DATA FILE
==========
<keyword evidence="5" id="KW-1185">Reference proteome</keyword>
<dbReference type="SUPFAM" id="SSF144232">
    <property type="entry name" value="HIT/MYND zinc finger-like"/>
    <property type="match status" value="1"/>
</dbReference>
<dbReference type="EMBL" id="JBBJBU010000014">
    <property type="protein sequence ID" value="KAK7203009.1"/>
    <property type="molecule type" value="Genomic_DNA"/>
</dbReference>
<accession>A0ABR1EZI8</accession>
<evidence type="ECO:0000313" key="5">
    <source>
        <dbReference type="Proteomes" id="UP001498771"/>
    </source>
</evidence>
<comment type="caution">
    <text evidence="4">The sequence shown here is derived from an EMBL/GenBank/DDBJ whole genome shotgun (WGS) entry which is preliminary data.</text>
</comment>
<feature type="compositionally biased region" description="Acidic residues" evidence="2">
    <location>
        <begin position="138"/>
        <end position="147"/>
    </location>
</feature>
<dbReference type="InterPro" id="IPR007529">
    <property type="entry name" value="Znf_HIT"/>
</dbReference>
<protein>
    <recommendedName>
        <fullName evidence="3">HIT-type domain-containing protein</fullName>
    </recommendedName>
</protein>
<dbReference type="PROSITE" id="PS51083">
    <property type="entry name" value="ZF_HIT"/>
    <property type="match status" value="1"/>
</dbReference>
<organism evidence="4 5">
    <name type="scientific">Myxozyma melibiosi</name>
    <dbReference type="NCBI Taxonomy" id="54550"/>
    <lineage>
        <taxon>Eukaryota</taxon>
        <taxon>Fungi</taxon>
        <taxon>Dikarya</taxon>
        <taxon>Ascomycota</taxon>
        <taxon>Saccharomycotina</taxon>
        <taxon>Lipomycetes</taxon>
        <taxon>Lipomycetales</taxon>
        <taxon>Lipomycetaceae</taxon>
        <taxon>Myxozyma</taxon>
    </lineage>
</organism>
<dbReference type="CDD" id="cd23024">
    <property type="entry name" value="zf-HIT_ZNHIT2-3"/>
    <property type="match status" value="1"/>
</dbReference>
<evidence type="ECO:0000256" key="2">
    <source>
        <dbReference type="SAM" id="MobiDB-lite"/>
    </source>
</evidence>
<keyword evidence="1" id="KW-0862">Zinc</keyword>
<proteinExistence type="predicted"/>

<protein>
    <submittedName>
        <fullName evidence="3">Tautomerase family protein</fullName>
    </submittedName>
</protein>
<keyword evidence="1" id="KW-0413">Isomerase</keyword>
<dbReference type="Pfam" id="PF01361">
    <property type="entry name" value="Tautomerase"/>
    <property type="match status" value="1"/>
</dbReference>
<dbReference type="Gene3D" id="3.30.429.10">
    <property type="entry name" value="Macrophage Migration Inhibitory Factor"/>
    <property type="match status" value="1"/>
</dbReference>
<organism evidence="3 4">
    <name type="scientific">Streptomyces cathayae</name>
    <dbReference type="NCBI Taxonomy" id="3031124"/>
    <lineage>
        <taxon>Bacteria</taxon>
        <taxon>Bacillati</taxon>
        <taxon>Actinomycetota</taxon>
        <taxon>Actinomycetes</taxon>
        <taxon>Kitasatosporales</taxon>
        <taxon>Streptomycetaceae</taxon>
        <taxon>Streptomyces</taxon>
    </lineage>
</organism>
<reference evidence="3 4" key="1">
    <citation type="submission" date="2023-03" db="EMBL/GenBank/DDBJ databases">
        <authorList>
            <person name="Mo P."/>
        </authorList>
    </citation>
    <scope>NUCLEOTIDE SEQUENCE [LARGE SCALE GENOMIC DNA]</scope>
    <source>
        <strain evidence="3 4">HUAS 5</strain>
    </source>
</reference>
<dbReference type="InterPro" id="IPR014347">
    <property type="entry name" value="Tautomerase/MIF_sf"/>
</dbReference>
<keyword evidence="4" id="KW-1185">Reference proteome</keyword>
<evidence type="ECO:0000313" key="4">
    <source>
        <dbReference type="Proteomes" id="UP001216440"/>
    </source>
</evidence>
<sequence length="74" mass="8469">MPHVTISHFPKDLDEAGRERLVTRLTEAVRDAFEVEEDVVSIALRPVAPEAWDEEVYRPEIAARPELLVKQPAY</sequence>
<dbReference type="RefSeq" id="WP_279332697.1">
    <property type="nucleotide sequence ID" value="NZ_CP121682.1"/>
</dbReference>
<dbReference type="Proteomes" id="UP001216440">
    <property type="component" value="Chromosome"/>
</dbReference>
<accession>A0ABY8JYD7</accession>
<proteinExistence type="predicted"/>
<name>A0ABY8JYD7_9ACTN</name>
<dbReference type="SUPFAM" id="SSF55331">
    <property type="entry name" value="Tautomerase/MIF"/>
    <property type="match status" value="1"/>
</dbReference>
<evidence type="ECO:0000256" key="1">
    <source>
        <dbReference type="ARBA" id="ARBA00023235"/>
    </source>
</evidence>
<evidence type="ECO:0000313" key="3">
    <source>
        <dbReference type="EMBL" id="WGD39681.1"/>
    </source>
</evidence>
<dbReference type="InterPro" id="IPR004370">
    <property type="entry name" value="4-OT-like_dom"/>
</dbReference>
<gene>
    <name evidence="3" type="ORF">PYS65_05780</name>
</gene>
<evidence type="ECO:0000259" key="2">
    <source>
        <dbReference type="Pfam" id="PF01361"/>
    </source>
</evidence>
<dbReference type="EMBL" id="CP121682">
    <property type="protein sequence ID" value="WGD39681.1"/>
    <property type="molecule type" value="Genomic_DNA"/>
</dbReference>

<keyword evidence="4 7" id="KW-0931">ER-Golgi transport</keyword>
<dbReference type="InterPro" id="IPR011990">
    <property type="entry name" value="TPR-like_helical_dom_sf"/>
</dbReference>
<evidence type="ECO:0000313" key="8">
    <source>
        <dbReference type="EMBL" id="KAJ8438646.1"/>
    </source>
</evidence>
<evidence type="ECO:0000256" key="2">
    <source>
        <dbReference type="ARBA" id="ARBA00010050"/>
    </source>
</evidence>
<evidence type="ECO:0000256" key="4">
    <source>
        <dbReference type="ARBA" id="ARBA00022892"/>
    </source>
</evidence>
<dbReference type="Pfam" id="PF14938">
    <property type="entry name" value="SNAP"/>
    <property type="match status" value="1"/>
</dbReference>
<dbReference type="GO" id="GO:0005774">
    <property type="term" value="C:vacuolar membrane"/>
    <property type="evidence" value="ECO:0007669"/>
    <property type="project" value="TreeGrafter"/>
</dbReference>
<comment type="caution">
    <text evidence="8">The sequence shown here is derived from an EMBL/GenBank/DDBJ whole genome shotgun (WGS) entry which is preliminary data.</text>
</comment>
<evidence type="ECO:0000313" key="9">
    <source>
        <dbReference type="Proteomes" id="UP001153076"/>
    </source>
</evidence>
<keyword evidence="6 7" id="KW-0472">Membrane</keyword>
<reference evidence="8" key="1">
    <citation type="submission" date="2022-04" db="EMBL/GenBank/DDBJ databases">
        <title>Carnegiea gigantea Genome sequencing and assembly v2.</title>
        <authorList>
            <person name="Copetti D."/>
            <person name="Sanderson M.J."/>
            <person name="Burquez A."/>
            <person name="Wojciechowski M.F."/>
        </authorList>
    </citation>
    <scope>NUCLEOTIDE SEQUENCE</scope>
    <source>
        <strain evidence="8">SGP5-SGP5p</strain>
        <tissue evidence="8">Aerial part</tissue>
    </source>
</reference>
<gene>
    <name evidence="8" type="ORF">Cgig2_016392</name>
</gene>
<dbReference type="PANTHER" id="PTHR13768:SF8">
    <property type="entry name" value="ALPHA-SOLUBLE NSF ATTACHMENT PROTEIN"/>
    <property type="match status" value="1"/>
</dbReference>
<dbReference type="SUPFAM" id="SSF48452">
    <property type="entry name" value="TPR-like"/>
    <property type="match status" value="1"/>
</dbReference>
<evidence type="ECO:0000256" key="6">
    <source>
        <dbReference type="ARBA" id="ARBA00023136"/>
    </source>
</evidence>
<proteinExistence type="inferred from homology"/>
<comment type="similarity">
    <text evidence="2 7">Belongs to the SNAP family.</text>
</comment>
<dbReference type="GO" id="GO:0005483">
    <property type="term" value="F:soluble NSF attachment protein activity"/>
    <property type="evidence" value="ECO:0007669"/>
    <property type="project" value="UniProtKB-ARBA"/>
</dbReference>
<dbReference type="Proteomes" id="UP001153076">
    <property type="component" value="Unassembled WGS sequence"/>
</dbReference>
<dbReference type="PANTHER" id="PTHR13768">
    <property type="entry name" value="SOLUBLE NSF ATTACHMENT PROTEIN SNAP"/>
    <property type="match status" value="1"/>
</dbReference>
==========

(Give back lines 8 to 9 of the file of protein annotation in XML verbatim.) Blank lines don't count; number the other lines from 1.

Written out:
    <property type="molecule type" value="Genomic_DNA"/>
</dbReference>